How does this sound like as an advertisement for a property for sale: Has pest damage or dry rot, needs a new roof, is covered with lead-based paint; the main floor beams may need shoring up, the pipe to the sewer main is “reverse grade” (which sounds like it runs uphill), the basement lacks a way for the disabled to get down there, and if you want to make any changes on the outside, you’ll have to apply for approval by the Albany Landmarks Advisory Commission.
The city of Albany lists those conditions in the draft of a 17-page request for proposals by potential buyers of an old church at 401 Main St. S.E. The building dates from 1892 and sits at the corner of Main Street and Santiam Road, next door to the boarded-up Salvation Army thrift store which the city council recently refused to allow to be remodeled as a bottle and can redemption center.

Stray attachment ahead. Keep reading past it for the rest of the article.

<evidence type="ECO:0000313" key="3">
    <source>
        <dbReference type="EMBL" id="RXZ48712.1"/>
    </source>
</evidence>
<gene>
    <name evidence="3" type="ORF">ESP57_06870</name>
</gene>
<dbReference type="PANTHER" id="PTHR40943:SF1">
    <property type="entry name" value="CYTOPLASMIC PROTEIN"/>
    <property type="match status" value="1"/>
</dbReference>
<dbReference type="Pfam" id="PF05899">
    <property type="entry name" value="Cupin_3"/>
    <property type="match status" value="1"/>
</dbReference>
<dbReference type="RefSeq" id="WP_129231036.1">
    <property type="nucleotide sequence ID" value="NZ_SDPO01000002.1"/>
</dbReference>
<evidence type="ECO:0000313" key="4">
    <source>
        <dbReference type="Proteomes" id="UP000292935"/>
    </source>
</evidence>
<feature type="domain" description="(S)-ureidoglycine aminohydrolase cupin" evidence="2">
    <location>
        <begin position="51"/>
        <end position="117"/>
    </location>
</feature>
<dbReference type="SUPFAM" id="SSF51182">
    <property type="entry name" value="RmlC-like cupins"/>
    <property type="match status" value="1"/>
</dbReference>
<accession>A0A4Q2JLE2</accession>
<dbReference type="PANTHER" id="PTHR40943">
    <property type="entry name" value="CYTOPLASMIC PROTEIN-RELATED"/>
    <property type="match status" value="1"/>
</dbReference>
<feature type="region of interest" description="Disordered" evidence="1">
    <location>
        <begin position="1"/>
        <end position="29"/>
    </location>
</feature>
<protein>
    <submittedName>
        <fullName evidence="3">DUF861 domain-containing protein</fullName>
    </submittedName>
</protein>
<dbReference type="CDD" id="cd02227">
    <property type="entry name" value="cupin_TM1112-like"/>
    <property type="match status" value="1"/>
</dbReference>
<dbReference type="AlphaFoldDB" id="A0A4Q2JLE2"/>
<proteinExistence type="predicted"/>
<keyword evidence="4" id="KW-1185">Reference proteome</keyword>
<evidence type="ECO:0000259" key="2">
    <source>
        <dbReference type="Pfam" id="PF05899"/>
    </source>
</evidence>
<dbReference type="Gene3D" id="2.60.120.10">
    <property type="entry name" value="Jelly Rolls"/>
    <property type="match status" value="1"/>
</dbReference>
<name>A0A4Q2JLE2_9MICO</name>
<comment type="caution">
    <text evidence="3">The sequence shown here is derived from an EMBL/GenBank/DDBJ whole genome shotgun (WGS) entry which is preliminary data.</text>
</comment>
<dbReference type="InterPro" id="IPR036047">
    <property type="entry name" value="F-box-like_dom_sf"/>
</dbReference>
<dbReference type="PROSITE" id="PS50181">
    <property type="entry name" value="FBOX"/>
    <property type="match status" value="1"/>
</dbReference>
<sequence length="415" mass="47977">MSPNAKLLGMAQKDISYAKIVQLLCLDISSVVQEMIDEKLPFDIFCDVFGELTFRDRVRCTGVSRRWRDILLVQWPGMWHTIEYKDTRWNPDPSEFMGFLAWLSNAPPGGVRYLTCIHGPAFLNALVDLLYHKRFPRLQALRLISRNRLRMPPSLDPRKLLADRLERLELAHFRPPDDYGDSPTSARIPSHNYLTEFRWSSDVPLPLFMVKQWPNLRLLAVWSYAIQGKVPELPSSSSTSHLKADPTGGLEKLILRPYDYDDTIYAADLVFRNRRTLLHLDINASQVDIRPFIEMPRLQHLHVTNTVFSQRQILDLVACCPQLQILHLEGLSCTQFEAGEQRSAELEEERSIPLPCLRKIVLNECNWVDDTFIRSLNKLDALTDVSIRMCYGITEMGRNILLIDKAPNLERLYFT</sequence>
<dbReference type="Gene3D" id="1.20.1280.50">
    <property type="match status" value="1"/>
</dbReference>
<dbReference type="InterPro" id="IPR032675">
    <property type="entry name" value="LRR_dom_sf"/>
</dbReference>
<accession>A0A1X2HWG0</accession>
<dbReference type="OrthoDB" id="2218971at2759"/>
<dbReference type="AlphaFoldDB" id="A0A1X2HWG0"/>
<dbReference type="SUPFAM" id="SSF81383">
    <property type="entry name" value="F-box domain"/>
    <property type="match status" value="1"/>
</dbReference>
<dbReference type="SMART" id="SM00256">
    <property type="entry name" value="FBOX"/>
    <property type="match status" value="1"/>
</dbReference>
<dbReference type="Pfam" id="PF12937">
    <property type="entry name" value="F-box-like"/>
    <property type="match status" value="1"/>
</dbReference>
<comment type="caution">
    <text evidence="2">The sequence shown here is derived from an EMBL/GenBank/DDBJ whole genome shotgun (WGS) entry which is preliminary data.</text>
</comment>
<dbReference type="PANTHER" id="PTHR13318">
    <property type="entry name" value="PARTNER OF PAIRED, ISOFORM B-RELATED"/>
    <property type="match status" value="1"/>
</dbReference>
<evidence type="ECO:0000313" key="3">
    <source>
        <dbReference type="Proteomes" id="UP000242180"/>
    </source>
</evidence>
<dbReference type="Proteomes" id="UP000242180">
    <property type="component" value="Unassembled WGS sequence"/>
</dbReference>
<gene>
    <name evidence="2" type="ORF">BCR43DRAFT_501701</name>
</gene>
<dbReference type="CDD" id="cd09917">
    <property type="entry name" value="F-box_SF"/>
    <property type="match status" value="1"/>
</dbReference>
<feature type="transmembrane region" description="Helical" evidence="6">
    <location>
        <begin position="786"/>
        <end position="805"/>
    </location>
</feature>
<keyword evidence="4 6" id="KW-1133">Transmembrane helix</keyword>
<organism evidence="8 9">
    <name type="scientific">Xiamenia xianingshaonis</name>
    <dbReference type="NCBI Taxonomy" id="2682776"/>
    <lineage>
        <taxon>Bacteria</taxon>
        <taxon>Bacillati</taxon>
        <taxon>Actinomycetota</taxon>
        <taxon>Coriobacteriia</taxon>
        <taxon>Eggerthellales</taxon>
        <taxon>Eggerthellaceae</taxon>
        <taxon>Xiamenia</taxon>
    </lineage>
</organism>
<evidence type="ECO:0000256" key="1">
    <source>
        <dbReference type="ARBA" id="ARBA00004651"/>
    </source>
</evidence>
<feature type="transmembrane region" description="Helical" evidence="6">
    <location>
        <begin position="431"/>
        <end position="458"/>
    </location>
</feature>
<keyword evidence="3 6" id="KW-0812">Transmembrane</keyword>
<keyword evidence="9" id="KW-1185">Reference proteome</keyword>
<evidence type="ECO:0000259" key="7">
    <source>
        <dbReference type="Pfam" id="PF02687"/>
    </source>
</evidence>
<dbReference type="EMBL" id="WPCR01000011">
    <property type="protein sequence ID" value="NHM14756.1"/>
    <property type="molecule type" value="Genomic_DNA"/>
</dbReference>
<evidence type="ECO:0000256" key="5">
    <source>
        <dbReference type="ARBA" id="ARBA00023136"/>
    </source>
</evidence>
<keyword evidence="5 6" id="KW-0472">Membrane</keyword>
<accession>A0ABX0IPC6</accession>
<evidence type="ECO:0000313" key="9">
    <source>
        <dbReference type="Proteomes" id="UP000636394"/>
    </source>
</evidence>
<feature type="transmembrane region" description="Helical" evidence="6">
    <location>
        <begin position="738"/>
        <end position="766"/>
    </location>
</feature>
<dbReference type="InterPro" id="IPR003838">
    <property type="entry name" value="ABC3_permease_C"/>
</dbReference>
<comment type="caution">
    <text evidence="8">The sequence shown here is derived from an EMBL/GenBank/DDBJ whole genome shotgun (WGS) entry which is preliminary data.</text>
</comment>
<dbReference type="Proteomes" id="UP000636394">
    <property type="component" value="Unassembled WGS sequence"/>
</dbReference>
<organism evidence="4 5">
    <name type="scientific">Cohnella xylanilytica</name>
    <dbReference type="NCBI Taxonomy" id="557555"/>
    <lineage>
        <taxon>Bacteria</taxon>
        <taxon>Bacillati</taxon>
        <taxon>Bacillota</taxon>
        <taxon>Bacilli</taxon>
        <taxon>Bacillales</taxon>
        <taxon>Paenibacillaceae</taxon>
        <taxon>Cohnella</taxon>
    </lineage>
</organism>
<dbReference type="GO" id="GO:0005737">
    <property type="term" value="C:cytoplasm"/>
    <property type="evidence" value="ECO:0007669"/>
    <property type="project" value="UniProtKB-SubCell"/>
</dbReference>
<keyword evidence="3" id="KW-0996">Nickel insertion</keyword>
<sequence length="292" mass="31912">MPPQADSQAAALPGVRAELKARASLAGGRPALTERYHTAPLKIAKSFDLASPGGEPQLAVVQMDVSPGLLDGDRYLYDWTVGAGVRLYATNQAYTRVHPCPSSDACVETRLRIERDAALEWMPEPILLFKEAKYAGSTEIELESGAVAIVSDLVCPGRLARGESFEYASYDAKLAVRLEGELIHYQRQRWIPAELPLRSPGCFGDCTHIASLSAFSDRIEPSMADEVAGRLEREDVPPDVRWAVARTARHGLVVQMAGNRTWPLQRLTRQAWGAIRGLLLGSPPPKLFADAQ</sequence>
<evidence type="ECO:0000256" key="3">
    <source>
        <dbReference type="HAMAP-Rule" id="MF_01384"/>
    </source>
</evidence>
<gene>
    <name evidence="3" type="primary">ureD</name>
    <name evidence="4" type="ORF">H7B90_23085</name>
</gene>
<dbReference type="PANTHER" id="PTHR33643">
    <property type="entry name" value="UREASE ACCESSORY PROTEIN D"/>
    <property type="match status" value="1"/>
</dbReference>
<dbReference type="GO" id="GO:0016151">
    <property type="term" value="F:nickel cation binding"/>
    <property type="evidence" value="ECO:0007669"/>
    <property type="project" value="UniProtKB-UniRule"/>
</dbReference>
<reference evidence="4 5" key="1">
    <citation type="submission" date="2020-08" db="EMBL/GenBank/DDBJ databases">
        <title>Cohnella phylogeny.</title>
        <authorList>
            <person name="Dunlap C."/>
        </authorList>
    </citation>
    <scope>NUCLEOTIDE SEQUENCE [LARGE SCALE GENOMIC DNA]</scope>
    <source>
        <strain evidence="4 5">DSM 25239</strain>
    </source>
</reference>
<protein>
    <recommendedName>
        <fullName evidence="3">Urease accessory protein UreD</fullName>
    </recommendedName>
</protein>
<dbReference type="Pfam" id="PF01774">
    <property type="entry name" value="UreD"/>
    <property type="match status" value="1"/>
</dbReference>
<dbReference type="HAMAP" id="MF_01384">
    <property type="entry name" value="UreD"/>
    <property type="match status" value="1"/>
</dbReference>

The city bought the church in 2000 for $150,000 when it looked as though part of the property was in the way of a planned street renovation. Now the building is surplus and has been empty for years, though the city estimates it has done $5,000 of maintenance in each of the last two years. Now it wants to sell the property as is.
On Monday the city council plans to look over the draft of the invitation to buyers. Would-be purchasers would have to, among other things, spell out how they would fix up and use the place, which is in the “Main Street Zoning District,” and how the new use would benefit the neighborhood. They would also be invited to say how much public money they would need from CARA, Albany’s central area urban renewal district.
If the council approves, the invitation will go out after some more work. And if anybody makes an offer and a deal is reached, a sale could be completed this summer. (hh)